Labels from the Korean factories (IJ, SY) look like the regular China labels, but they are slightly darker in colour.
Outfits from the USA factory are larger, white and made of a canvas-like material.
Jesmar outfits tend to have a slightly smaller tag, with a slightly darker green. I’ve also noticed that sometimes the stitching is done badly where it is sewn on. For more information on Jesmar outfits visit: Jesmars and J Clothing
Many outfits were made using the same fabrics, which can create confusion when trying to determine which pair of bloomers go with which dress. After all, the patterns look the same, why can’t we just match them up?
It’s all about the frill! (Or lack thereof)
For almost 90% of the outfits I have recorded, the lace used around the sleeves is mirrored around the hem of the bloomer leg holes. If the sleeves don’t have any lace, then neither do the bloomers.
If they don’t match, they don’t go together!
This holds true for all the original 1983 outfits and all the 1984 preemie dresses. Of the later outfits (#100+), most of them follow the same pattern. These are the exceptions that I am aware of:
162 – lace on bloomers, not on sleeves 164 – plain white instead of patterned 165 – lace doesn’t match at arm and leg, but the fabric patterns were not used for any other outfits 168 – lace on bloomers, not on sleeves 505 – no lace on bloomers, lace on sleeves 656 – no lace on bloomers, lace on sleeves 705 – no lace on bloomers, lace on sleeves 726 – no lace on bloomers, lace on sleeves 707 – no lace on bloomers, lace on sleeves
Now that I had a clue that the other outfits might exist, I started to pay attention. Unfortunately, my next find was still an accident! I asked for tag information on a dress that had a CPK label but didn’t look familiar at all. I thought it might be homemade with the label added. What I got sent by Jamie H., was the following:
Now, the CC factory only made two types of outfits: 1) letters L, M, and N in the first 20 outfits (and this outfit was NOT one of those) and 2) the Casual Wear Line (CWL). When I compared the tag pictures with the CWL tags, they matched.
So, I asked around. Nobody recognized it. I now believe that this might be one of the forgotten Casual Wear Line outfits, the red and white checked dress. It looks exactly like the dress that is worn under Allie Cat’s apron.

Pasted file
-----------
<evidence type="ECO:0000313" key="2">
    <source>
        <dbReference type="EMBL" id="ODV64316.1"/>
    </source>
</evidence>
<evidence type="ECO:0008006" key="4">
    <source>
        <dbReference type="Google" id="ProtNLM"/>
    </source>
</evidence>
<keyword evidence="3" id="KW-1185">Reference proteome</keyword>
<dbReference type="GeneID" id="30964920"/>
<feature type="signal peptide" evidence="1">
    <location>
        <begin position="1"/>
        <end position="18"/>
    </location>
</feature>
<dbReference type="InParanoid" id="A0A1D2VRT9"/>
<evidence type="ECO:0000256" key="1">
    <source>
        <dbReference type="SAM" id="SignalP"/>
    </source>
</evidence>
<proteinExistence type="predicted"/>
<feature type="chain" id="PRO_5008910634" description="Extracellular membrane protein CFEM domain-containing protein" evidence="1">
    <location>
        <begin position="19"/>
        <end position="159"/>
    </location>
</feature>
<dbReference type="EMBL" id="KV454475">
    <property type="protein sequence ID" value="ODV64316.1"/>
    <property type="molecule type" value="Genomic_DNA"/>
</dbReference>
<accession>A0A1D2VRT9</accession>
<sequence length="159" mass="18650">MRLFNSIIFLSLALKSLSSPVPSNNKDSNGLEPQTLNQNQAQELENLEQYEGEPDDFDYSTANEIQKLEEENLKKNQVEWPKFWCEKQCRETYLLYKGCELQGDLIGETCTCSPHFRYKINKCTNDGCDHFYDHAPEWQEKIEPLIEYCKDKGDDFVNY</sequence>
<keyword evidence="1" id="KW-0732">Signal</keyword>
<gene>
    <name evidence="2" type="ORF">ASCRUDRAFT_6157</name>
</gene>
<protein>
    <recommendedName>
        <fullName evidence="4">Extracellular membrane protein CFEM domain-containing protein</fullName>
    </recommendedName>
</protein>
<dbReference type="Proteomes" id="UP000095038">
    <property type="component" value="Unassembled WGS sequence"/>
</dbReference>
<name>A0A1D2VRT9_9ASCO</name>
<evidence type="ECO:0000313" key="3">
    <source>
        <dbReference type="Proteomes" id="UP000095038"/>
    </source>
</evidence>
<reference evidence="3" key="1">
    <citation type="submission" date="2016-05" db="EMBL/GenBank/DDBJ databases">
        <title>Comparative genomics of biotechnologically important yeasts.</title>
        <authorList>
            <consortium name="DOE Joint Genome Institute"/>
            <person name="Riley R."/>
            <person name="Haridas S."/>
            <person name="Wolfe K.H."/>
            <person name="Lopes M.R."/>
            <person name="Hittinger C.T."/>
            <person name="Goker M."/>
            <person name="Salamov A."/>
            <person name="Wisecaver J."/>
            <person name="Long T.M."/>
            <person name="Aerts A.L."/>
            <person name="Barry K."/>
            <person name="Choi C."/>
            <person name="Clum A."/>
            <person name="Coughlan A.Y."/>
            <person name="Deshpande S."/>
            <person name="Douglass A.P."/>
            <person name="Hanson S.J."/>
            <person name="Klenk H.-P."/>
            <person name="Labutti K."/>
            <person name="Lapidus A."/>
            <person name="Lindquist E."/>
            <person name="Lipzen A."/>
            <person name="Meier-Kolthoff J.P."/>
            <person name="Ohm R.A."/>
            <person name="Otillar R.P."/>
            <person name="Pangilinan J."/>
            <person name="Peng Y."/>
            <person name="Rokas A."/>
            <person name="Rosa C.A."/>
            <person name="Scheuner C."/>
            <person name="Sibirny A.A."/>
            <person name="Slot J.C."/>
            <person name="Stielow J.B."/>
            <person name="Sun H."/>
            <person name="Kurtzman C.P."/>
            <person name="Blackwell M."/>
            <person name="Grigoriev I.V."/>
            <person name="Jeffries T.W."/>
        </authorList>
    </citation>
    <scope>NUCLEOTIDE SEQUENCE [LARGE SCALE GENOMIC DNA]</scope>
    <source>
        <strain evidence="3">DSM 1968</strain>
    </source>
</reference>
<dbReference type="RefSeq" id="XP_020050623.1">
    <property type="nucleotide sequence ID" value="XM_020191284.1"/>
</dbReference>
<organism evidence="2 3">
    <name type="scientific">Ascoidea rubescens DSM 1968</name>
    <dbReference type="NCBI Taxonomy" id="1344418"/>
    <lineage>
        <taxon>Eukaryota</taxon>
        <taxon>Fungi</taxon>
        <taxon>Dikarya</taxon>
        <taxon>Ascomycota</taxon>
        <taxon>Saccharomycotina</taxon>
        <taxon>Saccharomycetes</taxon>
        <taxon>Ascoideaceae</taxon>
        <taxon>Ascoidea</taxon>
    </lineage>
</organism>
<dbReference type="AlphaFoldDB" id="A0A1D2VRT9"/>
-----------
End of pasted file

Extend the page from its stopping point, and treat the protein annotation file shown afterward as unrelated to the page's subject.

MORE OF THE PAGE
I do not know if the CPK version came with an apron. I have since found a second dress that also did not have the apron with it. Another collector also sent me a picture of a dress that looks like a green and white checked version, but I was unable to see a CPK label and was not able to get any other information. Interestingly, there was an early version of Allie Cat’s dress that was a green and white check. (Jennifer Pelfrey, Feb. 24, 2021.)
What I do not have, is a MIB version of the red and white check dress, which I need to prove that this is a Casual Wear Line outfit. Do you have this treasure in your collection?
Based on thesources quoted in Pt. 1, we are still missing two Casual Wear Line outfits.
The first, described as ‘green jogging shorts with white tee shirt’, may be referring to the green jogging outfit; however, the descriptions are not a good match.
Jodi Punki Patch and I speculate that it may be referring to the S.S. Happiness character, Jack the Rabbit, and his green jogging shorts. Unfortunately, the description does not match the sleeveless tee that normally accompanies it. However, they could have matched it with the white character shirt each of the S.S. Happiness Crew can also be found in. I have no idea what graphic they would have put on it.
As for the ‘blue romper’, we have no leads as we cannot find a character outfit that matches the description. I wonder if it looks something like the elephant romper. Do you have any ideas? UPDATE: We now have an idea! Fellow collector, Jennifer Pelfrey, speculates that it may be referring to Snoopy’s Lifeguard outfit. What do you think? Do you have any CPK outfits that are similar?
A similar situation would have occurred with the White Tux outfit, as we can find no character reference for it either, except that collectors were already aware that it is a Casual Wear Line outfit. UPDATE: We’ve found a match! The White suit outfit is very similar to the Snoopy Disco outfit. (Jennifer Pelfrey, Feb. 24, 2021)
This has been an exciting experience, and I can only hope the missing outfits will be discovered in the future!
I’m now almost certain there are 8 Casual Wear Outfits, with the possibility of two more. They are as follows:
These, and others not listed here, maybe unidentified Casual Wear outfits:
Green jogging shorts
Special thanks to Kat Perhouse, Jodi Isaac, Margaret Granato, and Jennifer Pelfrey for their assistance with pictures and research.